We can strip out all the religiosity from Leibniz' ideas.

Leibniz' monads where perseptions themselves, not entities that where conscious and perceived things. What we have previously discussed as "Observer Moments" are a better analogy to what Leibniz had in mind. He did postulate that God arranged them such that their content was always synchronized; this is the "pre-established harmony" (PEH) concept. I think that Leibniz' mistake was to assume that there exists an "absolute" observer" with a "view from nowhere" that defined an objective 3-p. There are strong mathematical inconsistencies with this idea.

For one thing, a PEH requires the discovery and application of a solution to an infinite SAT complexity problem, not the mere existence of one.

-- Onward! Stephen "Nature, to be commanded, must be obeyed." ~ Francis Bacon

May 12, 2012, 8:00:08 PM5/12/12

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-Onward!

Hi Stephan,

If what you say is true about monads, that each does not see the entire universe, then they cannot be the balls of compactified dimensions of string theory because Brian Greene's 2d solution indicates that each maps the entire outside plane to its inside. Now that may not be consciousness and Leibniz did say that his monads were not exactly conscious. But to me mapping the universe to the interior, a kind of inverse holography, sounds exactly like what Leibniz says of his monads in his tract Monadology. I have no idea what you mean by your last sentence above.

Inward,

Richard

Stephen "Nature, to be commanded, must be obeyed." ~ Francis Bacon

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May 13, 2012, 9:13:11 AM5/13/12

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On 12 May 2012, at 15:20, scerir wrote:

>> A few quotes below to dualism from Max Velmans.

>> Evgenii

>

> H. Kragh ("Dirac: a Scientific Biography", Cambridge U.P., 1990)

> reports

> a 1927 discussion between Dirac, Heisenberg and Born, about what

> actually gives rise to the so called "collapse" (reduction of waves

> packet).

> Dirac said that it is 'Nature' that makes the choice (of measurement

> outcome).

> Born agreed. Heisenberg however maintained that, behind the collapse,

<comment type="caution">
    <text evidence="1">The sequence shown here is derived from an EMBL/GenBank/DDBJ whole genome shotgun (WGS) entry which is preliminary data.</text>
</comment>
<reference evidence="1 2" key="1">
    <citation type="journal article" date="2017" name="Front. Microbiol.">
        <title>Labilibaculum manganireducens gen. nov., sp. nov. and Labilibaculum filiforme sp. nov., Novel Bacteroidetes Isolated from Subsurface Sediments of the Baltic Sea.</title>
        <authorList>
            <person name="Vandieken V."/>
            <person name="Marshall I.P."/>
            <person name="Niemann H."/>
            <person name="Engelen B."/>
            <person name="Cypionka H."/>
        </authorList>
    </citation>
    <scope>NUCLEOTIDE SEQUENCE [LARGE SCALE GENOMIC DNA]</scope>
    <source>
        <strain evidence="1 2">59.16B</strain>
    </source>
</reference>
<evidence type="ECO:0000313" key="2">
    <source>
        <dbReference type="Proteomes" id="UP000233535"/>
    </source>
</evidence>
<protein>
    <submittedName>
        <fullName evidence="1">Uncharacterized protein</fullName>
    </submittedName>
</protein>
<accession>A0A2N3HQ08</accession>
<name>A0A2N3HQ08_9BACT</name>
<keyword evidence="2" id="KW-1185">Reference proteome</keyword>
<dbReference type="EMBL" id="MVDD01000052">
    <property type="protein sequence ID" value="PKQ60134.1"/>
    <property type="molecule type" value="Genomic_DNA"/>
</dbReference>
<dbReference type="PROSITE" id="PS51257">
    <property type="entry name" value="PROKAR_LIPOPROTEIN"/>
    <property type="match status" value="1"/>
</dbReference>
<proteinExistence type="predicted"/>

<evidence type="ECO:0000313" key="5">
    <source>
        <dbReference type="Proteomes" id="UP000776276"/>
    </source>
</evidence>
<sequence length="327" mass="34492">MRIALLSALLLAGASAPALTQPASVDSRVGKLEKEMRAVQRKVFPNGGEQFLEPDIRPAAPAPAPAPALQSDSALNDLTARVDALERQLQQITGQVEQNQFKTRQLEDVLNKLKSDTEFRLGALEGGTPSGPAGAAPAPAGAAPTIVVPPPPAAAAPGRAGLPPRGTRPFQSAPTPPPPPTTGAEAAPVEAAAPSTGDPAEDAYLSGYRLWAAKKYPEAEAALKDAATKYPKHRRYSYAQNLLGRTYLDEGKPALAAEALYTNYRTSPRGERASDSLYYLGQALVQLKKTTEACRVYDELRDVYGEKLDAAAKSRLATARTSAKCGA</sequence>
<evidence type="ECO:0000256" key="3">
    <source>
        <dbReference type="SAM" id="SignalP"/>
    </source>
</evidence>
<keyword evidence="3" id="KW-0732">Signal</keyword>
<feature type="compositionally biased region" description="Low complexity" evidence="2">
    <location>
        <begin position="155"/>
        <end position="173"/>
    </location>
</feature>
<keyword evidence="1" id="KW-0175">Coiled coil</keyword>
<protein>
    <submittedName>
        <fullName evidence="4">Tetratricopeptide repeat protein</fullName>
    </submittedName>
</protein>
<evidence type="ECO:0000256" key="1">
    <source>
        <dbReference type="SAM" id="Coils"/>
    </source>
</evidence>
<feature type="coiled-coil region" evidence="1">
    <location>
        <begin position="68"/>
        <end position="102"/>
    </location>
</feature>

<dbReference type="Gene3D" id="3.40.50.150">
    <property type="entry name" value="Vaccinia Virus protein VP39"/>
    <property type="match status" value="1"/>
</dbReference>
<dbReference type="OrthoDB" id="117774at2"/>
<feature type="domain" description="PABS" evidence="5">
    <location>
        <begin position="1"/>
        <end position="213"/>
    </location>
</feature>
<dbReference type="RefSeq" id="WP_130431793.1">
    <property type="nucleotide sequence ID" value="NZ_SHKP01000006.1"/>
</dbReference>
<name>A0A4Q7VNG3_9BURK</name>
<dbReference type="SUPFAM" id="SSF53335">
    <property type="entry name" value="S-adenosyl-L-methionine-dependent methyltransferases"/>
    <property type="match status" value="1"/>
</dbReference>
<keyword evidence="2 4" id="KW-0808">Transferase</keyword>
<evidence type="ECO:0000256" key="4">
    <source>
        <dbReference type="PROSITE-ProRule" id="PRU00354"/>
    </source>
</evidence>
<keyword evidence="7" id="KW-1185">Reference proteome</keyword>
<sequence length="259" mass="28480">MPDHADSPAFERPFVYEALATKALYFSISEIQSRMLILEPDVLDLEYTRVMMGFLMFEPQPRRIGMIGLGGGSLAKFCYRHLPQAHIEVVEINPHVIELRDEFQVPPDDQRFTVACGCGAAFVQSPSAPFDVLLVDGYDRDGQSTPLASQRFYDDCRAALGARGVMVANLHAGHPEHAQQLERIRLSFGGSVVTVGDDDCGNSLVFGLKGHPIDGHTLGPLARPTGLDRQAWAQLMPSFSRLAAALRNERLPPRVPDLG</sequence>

> and the choice of which 'branch' the wavefunction would be followed,

> there

> was "the free-will of the human observer".

Put in another way; they just say "don't ask".

Everett solved this, without realising that its solution has to be

extended on arithmetic, and that the wave itself must be explained

entirely by the relative number computation statistics, to be just

coherent.

Bruno

http://iridia.ulb.ac.be/~marchal/

May 13, 2012, 9:30:50 AM5/13/12

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I agree. Born was very cautious in making interpretations. Here, you can see that he was very coherent with comp, which at some level, accept "classicality" (the level of elementary arithmetic, that Born, and many people still miss, but at least he was coherent).

Still, if you read his correspondence with Einstein, you can see that he is still avoiding the hard questions, but then it is normal to do that, and he does not entirely hide the fact that he does not (try) to interpret the facts and theory. this is probably why he got the probability idea, which of course no doubt it was fertile, even if after Bell, it means something like QM is wrong or there is a multiverse.

Bruno

Brent

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May 16, 2012, 2:33:09 PM5/16/12

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On May 12, 8:00 pm, Richard Ruquist <yann...@gmail.com> wrote:

It is not correct to think of the monads as "compactified

dimensions" in the usual way as this would define an inside-outside

relation on them that does is incompatible with the duality. The

relation is similar to what Brian Greene describes, but the relation

is not the usual mapping between geometric manifolds.

Leibniz used a very simple notion of consciousness. Craig's notion

of Sense is the closest analogy that I have found so far.

The "pre-established harmony" (PEH) concept is equivalent to an

infinite theory or model that defines all of the states of the

universe in a way that does not allow any contradictions.

Onward!

Stephen P. King